A basic introduction to Playing the ukulele
Whether you are a proficient guitar player looking for a fun new way to play, or you are brand new to the idea and feel that a ukulele might fit your style, the ukulele is wonderful little instrument to learn. This article will focus on introducing the instrument to beginners.
The Basics and Benefits
The ukulele (pronounced you-ka-lay-lee), also called a uke, is an acoustic stringed instrument very similar to a guitar, but much smaller and with fewer strings. It originated in Hawaii. A typical uke has four strings made of nylon, though in the past they were made of gut. Traditionally, a ukulele is made of wood, the least expensive being laminate.
There are many benefits to playing the ukulele, these are but a few:
- Ukes are lightweight and extremely portable.
- Because of their small size, ukes are good for children and those with small hands/fingers.
- They are relatively easy to learn and there are plenty of resources to help you do so.
- Ukuleles tend to be fairly inexpensive and easy to find. Unless you are going nuts, you can get a decent uke for between $50-$100.
- They are not complex in their construction and are easy to maintain.
- Since you play without straps or picks, there are very few accessories to purchase, outside of a tuner and possibly a case.
Finally, it is a happy-sounding instrument that pairs well with nearly every type of music.
Ukuleles come in four basic sizes. The one you will see most often is the “standard” or soprano, and the body (nut to bridge) is 13 inches long. That’s 21 inches total. This is the size that was originally developed in Hawaii and that you will see the most often.
Other sizes include the concert, tenor, and baritone. Each increases in size from the next by 2 inches, and each size up (as you would expect) has a deeper, larger tone. The baritone is almost full-guitar size and doesn’t much sound like a ukulele anymore.
Holding the Ukulele
Most ukuleles are shaped exactly like any acoustic guitar, somewhat like a figure 8. Because they are much smaller than a standard guitar, it takes a little finessing to learn how to hold one properly without dropping it or making yourself too uncomfortable.
When playing a uke, you do not use a strap. Hold the back close – but not tightly! – to your body, up high on your waist or near your chest. Wrap your right forearm around and balance the ukulele in the crook of your elbow. Rest the neck between your left thumb and pointer finger. If you hold it correctly, you should be able to remove one or the other of your hands without it dropping it.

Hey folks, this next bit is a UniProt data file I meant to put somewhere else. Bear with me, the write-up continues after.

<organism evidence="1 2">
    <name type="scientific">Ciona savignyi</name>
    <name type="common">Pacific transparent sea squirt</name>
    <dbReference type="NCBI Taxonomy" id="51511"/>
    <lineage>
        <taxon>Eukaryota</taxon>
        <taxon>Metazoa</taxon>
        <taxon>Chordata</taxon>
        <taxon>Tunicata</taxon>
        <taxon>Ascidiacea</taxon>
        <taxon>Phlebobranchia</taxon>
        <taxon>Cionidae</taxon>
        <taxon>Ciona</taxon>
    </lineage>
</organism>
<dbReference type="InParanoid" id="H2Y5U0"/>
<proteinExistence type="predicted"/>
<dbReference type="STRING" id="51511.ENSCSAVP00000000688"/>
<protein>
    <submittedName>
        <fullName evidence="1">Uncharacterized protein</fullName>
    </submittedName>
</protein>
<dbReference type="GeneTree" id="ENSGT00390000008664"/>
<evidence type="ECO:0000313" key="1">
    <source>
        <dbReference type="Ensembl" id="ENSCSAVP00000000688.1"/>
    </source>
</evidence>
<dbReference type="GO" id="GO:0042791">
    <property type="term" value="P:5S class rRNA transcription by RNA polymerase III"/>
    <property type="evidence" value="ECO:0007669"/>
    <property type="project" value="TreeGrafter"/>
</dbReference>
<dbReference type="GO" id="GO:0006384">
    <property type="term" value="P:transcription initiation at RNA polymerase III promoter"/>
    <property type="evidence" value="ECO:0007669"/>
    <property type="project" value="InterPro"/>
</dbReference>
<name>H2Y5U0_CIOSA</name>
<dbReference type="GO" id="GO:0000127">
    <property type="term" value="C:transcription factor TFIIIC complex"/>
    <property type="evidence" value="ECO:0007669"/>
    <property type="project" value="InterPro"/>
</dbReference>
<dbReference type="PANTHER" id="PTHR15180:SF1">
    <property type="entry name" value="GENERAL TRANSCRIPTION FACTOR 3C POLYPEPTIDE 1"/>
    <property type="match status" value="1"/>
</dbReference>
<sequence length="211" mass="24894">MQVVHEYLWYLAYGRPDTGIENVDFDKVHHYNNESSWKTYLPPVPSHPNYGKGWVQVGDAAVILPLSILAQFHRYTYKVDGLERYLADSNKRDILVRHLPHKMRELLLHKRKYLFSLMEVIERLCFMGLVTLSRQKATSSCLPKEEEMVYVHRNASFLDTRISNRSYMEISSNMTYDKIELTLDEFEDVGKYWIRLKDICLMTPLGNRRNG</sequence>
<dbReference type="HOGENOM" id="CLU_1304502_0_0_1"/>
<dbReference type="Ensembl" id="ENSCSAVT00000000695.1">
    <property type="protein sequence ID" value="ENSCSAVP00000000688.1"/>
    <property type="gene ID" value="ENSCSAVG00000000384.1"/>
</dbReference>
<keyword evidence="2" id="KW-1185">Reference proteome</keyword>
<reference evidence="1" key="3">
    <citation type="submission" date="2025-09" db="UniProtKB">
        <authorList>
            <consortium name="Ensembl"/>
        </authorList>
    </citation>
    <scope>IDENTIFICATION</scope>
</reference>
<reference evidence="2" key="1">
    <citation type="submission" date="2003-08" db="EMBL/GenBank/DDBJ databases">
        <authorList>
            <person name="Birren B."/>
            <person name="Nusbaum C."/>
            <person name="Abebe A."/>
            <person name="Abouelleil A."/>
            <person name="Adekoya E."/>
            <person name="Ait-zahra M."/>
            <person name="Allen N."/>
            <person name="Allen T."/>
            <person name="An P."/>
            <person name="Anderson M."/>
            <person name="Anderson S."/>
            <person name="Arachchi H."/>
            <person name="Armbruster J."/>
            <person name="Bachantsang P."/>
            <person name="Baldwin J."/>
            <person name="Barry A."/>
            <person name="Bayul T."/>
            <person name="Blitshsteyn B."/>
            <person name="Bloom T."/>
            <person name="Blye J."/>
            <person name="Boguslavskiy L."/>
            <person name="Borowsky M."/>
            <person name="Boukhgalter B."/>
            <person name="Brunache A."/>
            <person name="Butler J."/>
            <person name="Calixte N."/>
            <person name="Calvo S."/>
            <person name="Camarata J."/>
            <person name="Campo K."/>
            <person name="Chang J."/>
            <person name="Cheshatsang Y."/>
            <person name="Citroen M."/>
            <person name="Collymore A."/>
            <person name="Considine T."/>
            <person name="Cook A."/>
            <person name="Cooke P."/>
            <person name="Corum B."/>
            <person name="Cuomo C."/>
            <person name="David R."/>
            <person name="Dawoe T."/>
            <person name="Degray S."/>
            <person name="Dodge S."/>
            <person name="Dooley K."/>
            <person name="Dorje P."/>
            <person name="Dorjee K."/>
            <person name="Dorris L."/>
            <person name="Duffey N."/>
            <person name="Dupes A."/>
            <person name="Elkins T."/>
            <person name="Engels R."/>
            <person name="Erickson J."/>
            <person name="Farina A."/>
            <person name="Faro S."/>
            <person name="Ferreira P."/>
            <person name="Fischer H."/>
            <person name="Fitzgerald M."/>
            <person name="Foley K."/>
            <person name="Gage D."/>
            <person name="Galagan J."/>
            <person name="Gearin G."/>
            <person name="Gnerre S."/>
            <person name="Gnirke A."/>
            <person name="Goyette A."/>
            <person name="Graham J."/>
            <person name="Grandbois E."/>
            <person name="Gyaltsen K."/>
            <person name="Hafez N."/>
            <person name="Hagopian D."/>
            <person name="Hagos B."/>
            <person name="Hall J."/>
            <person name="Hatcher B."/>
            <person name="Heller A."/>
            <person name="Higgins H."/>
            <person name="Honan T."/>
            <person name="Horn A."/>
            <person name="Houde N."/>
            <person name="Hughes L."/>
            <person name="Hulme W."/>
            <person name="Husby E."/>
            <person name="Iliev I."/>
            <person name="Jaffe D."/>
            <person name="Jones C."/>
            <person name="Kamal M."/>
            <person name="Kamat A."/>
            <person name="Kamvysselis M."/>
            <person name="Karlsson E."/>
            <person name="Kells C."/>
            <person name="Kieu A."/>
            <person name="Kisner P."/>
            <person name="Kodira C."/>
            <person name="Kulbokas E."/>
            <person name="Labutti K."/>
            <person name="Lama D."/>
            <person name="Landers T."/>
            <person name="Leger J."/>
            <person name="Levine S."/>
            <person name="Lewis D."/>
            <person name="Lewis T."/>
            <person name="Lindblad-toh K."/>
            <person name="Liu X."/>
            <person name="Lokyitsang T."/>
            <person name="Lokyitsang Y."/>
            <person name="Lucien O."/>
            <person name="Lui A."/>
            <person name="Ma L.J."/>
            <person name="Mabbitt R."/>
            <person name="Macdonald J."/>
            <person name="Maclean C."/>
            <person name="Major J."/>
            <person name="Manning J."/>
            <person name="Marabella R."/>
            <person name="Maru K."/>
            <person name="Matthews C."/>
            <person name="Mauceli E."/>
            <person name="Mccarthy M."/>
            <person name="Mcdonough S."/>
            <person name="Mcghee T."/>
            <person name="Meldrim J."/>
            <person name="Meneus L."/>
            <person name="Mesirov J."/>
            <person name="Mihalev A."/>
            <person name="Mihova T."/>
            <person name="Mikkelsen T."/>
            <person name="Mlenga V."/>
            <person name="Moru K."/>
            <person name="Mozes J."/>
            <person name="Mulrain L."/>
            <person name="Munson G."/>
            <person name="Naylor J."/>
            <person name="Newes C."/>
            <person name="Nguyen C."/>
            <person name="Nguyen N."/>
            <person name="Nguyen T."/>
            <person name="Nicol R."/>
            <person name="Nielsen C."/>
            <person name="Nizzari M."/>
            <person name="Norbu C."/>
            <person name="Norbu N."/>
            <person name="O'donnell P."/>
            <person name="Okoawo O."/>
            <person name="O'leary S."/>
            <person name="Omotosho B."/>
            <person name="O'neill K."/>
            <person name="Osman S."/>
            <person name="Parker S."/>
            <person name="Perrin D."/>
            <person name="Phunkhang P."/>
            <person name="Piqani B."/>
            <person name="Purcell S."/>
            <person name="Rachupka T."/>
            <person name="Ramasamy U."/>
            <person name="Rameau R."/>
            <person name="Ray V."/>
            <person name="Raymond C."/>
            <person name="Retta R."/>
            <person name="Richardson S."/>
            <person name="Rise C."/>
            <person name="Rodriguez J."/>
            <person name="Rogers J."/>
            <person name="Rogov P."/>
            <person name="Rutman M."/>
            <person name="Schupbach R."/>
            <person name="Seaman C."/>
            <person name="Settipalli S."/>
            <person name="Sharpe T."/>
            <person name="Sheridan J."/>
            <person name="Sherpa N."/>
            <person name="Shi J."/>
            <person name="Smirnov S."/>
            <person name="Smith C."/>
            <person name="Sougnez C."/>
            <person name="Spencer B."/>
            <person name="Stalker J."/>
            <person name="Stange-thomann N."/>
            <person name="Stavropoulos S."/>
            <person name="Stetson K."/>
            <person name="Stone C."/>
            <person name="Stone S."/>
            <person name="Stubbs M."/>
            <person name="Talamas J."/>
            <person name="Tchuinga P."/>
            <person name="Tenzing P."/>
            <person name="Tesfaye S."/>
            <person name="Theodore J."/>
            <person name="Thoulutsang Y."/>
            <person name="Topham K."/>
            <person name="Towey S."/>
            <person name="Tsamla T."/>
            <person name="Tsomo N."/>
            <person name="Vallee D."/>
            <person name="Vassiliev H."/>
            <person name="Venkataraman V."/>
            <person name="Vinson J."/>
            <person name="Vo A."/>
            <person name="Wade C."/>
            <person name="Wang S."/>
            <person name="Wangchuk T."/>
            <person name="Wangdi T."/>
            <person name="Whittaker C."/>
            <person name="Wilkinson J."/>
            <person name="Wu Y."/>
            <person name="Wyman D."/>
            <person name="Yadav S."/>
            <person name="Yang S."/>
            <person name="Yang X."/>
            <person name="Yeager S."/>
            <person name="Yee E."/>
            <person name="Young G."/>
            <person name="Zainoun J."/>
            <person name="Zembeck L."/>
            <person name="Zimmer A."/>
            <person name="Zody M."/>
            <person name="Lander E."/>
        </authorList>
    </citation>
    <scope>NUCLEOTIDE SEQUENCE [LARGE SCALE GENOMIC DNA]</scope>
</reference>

Try not to hunch. If you are holding it correctly, you won’t have to.
The idea is to touch it as little as possible so as not to cover or drown out the sound. It takes a little practice, and we’ve all dropped a uke or two when standing up at the beginning, so don’t be too hard on yourself. Eventually, it will just “click” and you’ll get it.
Tuning your Ukulele
The most common tuning is for a ukulele is called “C6-tuning.” The strings in order are: G/C/E/A. The sound the strings make, when tuned correctly and played top to bottom, is the “My Dog has Fleas” song that you may have heard before. You can get an inexpensive blow-tuner at your music store or download a free app that will have these tones specifically lined up for tuning your uke. You may also use an electronic tuner or your piano.
You are in Good Company
Learning to play the ukulele is a little simpler than the guitar and yet is very rewarding. Many guitarists learn to play it just to have a fun addition to their musicality. Some notable guitar players that also plucked a uke include three of the four Beatles (Georges Harrison, John Lennon, and Paul McCartney), Elvis Presley, Mick Fleetwood, Willie Nelson, Joni Mitchell, Eric Clapton, and Pete Townshend. See? Tiny Tim is not the only ukulele player!
Check out some of our other articles to learn more about this sweet little instrument.